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LegalGems, Lawyer
Category: Consumer Protection Law
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Experience:  Research Attorney; Private Practice; Attorney Mentor; Mediator
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I purchased a new vehicle in May 2013 from a local dealership

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I purchased a new vehicle in May 2013 from a local dealership in Kansas City, MO. I traded in a vehicle to potentially accommodate my situation. The dealership that I purchased the new car from offers a Trade-In Assistance Program. The program takes the worry out of losing value by providing financial assistance when the consumer decides to trade the vehicle the newly purchased in the near future. The dealership advertises the program that all new car purchases qualifies for the Trade-In program. Recently I've received a letter from the financial institution that finances the Trade-in program indicating that my vehicle did not qualify for the program since it exceeded a 72 month term. I called the financial institution to inquire about the letter. They informed me that the dealership doesn't participate if the loan exceeds 72 months. I referred back to the contract I signed for the program and it doesn't indicate the dealership only offers the program less than a 72 month term, nor didn't the salesmen or finance manager indicate there's a term for the program. In addition, the contract states terms exceeding 72 months for new cars will qualify for the trade-in protection as long as 66% of loan is satisfied. The vehicle I purchased was a new car with a 75 month term which falls within the contract agreement.
After speaking with the financial institution, I called the dealership regarding the contract. I spoke with the finance manager regarding the program. He was unable to provide me with any further information about the program and indicated he needed to speak with a administrative manager since it is a new program for them and he's not familiar with the program. If he's the finance manager, how can he sell and sign people up with a program he's not familiar with and advertise its available for ALL new car purchases. I feel like the information I received was misleading. If I would of known that I wouldn't have the cushion available to trade the newly purchased car then I would of kept my other car without buying the new car since that was one of the determining factors for buying the car and one of their biggest selling points.
The information I received was deceiving and misleading on the dealerships behave. All the posted information the dealership has doesn't indicated they only accept vehicles less than 72 months and they advertise it as all new vehicles quality.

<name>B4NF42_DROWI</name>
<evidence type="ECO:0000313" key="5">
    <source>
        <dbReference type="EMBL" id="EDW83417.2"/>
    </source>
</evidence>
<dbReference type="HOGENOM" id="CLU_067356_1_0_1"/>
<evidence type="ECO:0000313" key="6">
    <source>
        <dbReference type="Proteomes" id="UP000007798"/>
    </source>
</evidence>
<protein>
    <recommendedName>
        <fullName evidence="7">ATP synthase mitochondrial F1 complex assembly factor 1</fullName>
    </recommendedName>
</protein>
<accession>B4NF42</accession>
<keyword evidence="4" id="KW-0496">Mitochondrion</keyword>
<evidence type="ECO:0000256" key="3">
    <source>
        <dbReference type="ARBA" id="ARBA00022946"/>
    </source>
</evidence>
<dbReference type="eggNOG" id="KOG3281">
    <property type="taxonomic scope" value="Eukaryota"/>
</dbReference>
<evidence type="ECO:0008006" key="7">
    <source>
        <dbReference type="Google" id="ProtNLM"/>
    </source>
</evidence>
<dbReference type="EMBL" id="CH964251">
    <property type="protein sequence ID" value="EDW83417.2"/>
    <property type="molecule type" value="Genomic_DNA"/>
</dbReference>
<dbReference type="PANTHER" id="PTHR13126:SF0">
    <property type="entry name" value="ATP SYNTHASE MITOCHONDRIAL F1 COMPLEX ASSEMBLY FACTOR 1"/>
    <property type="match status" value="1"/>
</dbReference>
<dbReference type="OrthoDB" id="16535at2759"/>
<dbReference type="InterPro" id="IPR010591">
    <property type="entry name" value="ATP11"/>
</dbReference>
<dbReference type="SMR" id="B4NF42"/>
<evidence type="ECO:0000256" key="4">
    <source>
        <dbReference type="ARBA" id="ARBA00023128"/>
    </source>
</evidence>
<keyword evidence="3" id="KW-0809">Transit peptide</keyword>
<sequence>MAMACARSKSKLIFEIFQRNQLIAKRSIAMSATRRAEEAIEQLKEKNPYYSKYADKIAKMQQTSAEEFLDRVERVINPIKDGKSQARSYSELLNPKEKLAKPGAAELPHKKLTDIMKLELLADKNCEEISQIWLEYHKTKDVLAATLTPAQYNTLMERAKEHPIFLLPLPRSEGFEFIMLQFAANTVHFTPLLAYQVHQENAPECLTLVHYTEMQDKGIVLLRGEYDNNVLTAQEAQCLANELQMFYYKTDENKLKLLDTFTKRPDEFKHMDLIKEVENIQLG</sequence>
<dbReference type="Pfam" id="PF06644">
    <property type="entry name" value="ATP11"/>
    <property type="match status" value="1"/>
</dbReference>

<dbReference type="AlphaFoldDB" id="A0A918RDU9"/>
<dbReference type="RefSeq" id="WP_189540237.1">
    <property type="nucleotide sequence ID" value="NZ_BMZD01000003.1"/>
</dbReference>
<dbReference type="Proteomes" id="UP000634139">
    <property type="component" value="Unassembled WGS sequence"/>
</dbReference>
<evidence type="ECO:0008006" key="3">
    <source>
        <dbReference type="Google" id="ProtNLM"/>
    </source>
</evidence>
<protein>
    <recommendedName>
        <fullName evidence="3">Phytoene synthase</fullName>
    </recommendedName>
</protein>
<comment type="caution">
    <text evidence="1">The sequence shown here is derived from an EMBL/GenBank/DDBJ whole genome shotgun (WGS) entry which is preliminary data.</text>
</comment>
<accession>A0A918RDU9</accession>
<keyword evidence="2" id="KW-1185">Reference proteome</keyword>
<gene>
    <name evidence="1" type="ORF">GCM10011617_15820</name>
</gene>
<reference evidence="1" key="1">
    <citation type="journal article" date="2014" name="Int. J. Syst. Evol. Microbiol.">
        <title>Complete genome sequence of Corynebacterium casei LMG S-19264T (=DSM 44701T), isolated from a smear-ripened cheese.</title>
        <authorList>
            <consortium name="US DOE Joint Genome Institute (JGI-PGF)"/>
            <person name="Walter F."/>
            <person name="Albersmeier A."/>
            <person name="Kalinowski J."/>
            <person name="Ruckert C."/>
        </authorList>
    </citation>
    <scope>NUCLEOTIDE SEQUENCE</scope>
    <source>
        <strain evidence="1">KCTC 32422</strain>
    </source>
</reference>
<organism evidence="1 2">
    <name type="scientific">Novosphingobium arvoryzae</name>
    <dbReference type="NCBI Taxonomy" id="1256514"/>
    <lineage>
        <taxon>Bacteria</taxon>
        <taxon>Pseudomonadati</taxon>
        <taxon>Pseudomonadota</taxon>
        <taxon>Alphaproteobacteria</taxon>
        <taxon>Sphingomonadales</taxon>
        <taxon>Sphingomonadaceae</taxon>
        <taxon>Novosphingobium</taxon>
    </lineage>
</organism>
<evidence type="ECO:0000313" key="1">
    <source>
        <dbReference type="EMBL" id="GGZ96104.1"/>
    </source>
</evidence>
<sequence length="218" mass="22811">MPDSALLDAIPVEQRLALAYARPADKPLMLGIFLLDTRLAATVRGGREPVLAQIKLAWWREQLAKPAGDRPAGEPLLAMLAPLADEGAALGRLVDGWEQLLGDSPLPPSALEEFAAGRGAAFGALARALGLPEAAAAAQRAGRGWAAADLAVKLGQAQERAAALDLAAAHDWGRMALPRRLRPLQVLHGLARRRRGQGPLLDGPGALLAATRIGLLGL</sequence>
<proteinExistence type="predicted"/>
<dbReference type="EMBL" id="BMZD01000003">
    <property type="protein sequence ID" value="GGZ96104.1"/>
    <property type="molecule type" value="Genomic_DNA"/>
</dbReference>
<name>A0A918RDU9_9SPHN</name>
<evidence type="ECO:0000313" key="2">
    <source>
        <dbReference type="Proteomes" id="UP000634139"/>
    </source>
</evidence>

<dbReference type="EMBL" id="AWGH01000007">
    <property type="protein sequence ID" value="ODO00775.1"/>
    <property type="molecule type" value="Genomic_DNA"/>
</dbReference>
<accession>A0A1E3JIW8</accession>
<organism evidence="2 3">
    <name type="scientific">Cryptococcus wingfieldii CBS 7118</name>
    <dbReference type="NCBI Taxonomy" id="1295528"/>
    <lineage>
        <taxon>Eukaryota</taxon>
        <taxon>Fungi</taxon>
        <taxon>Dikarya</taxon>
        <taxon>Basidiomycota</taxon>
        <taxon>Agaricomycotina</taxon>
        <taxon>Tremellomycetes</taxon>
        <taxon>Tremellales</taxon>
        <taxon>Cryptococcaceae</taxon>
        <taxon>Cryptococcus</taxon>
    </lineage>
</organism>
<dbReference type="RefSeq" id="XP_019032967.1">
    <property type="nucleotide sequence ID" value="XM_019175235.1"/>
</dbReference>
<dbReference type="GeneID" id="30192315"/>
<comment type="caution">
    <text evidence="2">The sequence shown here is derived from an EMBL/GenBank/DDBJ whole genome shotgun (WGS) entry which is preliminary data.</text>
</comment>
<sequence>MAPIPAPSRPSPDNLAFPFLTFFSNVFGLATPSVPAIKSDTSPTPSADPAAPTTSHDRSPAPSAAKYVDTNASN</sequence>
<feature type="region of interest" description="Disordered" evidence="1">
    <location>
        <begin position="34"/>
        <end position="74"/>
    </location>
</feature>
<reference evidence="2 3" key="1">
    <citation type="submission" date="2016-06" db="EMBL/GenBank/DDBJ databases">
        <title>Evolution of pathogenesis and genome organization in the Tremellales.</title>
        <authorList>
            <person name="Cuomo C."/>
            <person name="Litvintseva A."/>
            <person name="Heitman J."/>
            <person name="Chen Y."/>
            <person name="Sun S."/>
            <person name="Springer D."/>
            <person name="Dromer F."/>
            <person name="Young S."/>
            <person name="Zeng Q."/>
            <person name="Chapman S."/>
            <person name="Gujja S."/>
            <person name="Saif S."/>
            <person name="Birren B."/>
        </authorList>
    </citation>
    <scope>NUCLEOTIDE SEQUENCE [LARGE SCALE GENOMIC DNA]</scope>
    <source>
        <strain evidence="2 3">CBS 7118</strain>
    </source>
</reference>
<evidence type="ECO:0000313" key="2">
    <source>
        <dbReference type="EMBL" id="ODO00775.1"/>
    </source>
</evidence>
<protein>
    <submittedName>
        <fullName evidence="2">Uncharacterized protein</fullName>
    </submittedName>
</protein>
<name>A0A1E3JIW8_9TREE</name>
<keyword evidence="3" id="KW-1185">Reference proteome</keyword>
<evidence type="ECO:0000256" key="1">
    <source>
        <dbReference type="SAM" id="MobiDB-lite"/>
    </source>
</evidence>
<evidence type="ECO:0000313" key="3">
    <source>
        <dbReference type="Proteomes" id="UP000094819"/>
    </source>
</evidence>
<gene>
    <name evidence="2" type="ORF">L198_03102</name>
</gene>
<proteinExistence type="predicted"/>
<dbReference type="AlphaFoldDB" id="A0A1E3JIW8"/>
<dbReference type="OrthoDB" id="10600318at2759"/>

I feel like I was a victim of fraud and need to know if there's anything I can do?

LegalGems :

Hi! LegalGems here. My goal: To Do My Best To Assist You. Please remember, I can only provide general information,as this is a public forum.

LegalGems :

Can I please get what state this pertains to?

Customer: Mmissouri
Customer: missouri
LegalGems :

A few minutes please.

LegalGems :

Since the dealer represented that there were no conditions, this would be a misrepresentation. Each state handles this differently -some offer more protections than others. In any state, you can bring a cause of action for misrepresentation; since the contract expressly states that your car would qualify, you could also bring a cause of action for breach of contract. I'm checking into the Unfair and Deceptive Business Practices Act.

Customer: Ok, that would be great
LegalGems :


LegalGems :

Got it! It is a rather comprehensive statute. It may be worthwhile to formulate a demand letter, setting forth the circumstances of the sale, the contract (highlighting the offending parts), a copy of the statute, and your proposed offer of how to resolve this.

LegalGems :

Generally you give them a certain time to respond, and if they fail to respond, you would at that point need to file suit. However, it is possible, in this situation, that the manager really didn't know of the requirements (there are many different promotions and not all dealers stay abreast of them all - however, this does not excuse him) and will be willing to renounce the contract in light of this. Generally they deduct a reasonably amount for wear and tear (a certain amount i.e. 30 cents per mile).

Customer: This information is very helpful and gives me an idea of how to proceed.
LegalGems :

Perfect - glad to here. I just came across this-it's put out by the state bar. Please note at page 4 they discuss punitive damages.

LegalGems :

This should give you added ammo so to speak.

Customer: Will the information from our discussion be emailed to me or should I save it
LegalGems :

You will be able to link from it from your email. You can also copy and paste the URL for later reference.

Customer: Oh ok thanks
LegalGems :

Very welcome!

LegalGems and 7 other Consumer Protection Law Specialists are ready to help you
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I hope you found the information I provided useful. Hopefully the dealer responds quickly and favorably so you can put this behind you.

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